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Psychology in econometric models: conceptual and methodological foundations

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  • Thum, Anna-Elisabeth

Abstract

Personality, ability, trust, motivation and beliefs determine outcomes in life and in particular those of economic nature such as finding a job or earnings. A problem with this type of determinants is that they are not immanently objectively quantifiable and that there is no intrinsic scale - such as in the case of age, years of education or wages. Often we think of these concepts as complex and several items are needed to capture them. In the measurement sense, we dispose of a more or less noisy set of measures, which indirectly express and measure a concept of interest. This way of conceptualizing is used in latent variables modelling. I examine in this article in how far economic and econometric literature can contribute to specifying a framework of how to use latent variables in economic models. As a semiparametric identification strategy for models with endogeneous latent factors I propose to use existing work on identification in the presence of endogeneous variables and examine which additional assumptions are necessary to apply this strategy for models with latent variables. I discuss several estimation strategies and implement a Bayesian Markov Chain Monte Carlo (MCMC) algorithm.

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Paper provided by University Library of Munich, Germany in its series MPRA Paper with number 52293.

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Date of creation: 20 Dec 2013
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Handle: RePEc:pra:mprapa:52293

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Keywords: latent variable modelling; identification with endogenous regressors; monte carlo markov chain;

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  1. Pedro Carneiro & Karsten T. Hansen & James J. Heckman, 2003. "Estimating Distributions of Treatment Effects with an Application to the Returns to Schooling and Measurement of the Effects of Uncertainty on College," NBER Working Papers 9546, National Bureau of Economic Research, Inc.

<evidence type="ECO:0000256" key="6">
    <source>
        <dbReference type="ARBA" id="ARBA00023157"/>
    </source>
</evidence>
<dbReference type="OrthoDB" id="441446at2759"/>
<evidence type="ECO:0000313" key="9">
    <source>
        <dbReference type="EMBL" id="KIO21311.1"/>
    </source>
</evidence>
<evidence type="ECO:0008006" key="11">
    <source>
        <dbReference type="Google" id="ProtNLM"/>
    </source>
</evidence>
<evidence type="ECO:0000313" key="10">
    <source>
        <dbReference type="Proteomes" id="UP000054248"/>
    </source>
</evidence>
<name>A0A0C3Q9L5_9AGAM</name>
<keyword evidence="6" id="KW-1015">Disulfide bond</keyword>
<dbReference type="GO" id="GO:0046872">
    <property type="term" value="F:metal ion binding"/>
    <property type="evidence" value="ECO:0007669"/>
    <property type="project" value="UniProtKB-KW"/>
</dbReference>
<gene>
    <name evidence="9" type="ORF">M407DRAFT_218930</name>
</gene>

2. Arthur Lewbel, 1999. "Semiparametric Qualitative Response Model Estimation with Unknown Heteroskedasticity or Instrumental Variables," Boston College Working Papers in Economics 454, Boston College Department of Economics.
  3. Borghans, Lex & Duckworth, Angela Lee & Heckman, James J. & Weel, Bas ter, 2008. "The Economics and Psychology of Personality Traits," MERIT Working Papers 010, United Nations University - Maastricht Economic and Social Research Institute on Innovation and Technology (MERIT).
  4. James J. Heckman & Jora Stixrud & Sergio Urzua, 2006. "The Effects of Cognitive and Noncognitive Abilities on Labor Market Outcomes and Social Behavior," NBER Working Papers 12006, National Bureau of Economic Research, Inc.
  5. Carneiro, Pedro & Hansen, Karsten T. & Heckman, James J., 2003. "Estimating Distributions of Treatment Effects with an Application to the Returns to Schooling and Measurement of the Effects of Uncertainty on College Choice," IZA Discussion Papers 767, Institute for the Study of Labor (IZA).
  6. Melissa Osborne & Herbert Gintis & Samuel Bowles, 2001. "The Determinants of Earnings: A Behavioral Approach," Journal of Economic Literature, American Economic Association, vol. 39(4), pages 1137-1176, December.
  7. Yoshio Takane & Jan Leeuw, 1987. "On the relationship between item response theory and factor analysis of discretized variables," Psychometrika, Springer, vol. 52(3), pages 393-408, September.
  8. Jeff Douglas, 1997. "Joint consistency of nonparametric item characteristic curve and ability estimation," Psychometrika, Springer, vol. 62(1), pages 7-28, March.
  9. Poirier, Dale J., 1998. "Revising Beliefs In Nonidentified Models," Econometric Theory, Cambridge University Press, vol. 14(04), pages 483-509, August.
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